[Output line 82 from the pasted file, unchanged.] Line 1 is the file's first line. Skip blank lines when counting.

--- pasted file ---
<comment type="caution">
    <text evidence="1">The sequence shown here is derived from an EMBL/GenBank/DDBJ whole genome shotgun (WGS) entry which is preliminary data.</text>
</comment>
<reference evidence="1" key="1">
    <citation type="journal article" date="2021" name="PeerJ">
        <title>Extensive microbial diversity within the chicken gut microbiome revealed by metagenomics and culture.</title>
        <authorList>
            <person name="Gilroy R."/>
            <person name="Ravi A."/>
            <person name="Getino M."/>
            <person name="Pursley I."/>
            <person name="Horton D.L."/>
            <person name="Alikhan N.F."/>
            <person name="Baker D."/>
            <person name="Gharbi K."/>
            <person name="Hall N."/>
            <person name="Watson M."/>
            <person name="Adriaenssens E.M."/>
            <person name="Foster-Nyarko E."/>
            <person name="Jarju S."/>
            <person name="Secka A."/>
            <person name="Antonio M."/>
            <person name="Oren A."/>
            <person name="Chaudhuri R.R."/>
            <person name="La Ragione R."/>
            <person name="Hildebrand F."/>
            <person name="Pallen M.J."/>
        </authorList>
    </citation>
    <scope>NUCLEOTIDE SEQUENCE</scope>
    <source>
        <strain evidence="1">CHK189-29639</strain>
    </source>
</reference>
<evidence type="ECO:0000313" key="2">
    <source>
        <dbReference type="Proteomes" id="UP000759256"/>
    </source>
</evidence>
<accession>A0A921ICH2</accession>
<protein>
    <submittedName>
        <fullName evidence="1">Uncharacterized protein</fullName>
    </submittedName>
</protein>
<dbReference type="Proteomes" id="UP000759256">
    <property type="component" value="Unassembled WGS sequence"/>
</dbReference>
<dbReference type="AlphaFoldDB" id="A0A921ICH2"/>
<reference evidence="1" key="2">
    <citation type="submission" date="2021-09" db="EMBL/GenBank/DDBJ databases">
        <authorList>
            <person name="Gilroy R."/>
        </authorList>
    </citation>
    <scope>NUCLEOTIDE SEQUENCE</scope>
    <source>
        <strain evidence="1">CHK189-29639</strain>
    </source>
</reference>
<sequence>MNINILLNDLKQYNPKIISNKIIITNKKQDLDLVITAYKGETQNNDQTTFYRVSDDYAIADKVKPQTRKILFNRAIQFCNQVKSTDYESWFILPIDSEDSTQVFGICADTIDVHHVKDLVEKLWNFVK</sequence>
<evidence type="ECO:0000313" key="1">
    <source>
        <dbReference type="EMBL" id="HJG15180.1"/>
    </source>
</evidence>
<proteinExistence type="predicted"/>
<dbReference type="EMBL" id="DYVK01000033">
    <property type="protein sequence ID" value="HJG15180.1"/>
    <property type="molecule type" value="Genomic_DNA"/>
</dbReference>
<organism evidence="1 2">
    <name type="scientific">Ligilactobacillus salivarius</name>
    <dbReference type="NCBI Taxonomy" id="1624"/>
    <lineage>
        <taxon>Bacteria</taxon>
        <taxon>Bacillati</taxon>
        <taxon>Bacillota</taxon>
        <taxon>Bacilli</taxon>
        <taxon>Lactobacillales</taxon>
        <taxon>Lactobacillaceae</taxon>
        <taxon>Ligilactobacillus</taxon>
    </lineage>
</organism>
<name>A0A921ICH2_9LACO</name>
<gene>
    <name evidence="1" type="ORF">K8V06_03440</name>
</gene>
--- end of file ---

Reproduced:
        <taxon>Ligilactobacillus</taxon>